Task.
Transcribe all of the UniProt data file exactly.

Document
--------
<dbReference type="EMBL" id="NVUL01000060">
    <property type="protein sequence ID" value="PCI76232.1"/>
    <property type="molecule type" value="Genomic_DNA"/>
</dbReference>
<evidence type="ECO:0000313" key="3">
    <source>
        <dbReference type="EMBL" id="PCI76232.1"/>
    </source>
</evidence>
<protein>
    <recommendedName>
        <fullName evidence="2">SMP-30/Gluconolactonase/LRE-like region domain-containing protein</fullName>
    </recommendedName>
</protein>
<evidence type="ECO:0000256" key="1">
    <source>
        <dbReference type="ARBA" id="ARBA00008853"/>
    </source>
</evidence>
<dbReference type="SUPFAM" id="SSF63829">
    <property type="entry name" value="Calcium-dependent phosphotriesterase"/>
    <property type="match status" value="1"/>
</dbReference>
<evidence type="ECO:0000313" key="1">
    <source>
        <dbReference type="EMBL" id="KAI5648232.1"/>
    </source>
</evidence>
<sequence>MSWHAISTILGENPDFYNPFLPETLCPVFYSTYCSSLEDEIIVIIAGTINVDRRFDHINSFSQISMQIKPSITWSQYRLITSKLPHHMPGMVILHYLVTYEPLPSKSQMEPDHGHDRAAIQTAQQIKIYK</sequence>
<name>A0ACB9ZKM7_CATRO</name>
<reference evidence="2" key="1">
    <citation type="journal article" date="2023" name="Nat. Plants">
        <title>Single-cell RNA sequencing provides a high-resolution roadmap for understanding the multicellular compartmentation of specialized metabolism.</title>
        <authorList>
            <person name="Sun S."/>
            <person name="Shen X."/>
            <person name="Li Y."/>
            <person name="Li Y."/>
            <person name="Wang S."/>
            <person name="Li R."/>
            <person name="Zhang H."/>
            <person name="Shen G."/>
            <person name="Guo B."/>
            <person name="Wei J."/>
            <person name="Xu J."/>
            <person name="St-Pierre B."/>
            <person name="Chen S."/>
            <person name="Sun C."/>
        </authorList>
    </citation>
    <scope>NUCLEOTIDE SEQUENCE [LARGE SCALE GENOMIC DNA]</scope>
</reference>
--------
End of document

<dbReference type="EMBL" id="NVUL01000060">
    <property type="protein sequence ID" value="PCI76232.1"/>
    <property type="molecule type" value="Genomic_DNA"/>
</dbReference>
<evidence type="ECO:0000313" key="3">
    <source>
        <dbReference type="EMBL" id="PCI76232.1"/>
    </source>
</evidence>
<protein>
    <recommendedName>
        <fullName evidence="2">SMP-30/Gluconolactonase/LRE-like region domain-containing protein</fullName>
    </recommendedName>
</protein>
<evidence type="ECO:0000256" key="1">
    <source>
        <dbReference type="ARBA" id="ARBA00008853"/>
    </source>
</evidence>
<dbReference type="SUPFAM" id="SSF63829">
    <property type="entry name" value="Calcium-dependent phosphotriesterase"/>
    <property type="match status" value="1"/>
</dbReference>
<evidence type="ECO:0000313" key="1">
    <source>
        <dbReference type="EMBL" id="KAI5648232.1"/>
    </source>
</evidence>
<sequence>MSWHAISTILGENPDFYNPFLPETLCPVFYSTYCSSLEDEIIVIIAGTINVDRRFDHINSFSQISMQIKPSITWSQYRLITSKLPHHMPGMVILHYLVTYEPLPSKSQMEPDHGHDRAAIQTAQQIKIYK</sequence>
<name>A0ACB9ZKM7_CATRO</name>
<reference evidence="2" key="1">
    <citation type="journal article" date="2023" name="Nat. Plants">
        <title>Single-cell RNA sequencing provides a high-resolution roadmap for understanding the multicellular compartmentation of specialized metabolism.</title>
        <authorList>
            <person name="Sun S."/>
            <person name="Shen X."/>
            <person name="Li Y."/>
            <person name="Li Y."/>
            <person name="Wang S."/>
            <person name="Li R."/>
            <person name="Zhang H."/>
            <person name="Shen G."/>
            <person name="Guo B."/>
            <person name="Wei J."/>
            <person name="Xu J."/>
            <person name="St-Pierre B."/>
            <person name="Chen S."/>
            <person name="Sun C."/>
        </authorList>
    </citation>
    <scope>NUCLEOTIDE SEQUENCE [LARGE SCALE GENOMIC DNA]</scope>
</reference>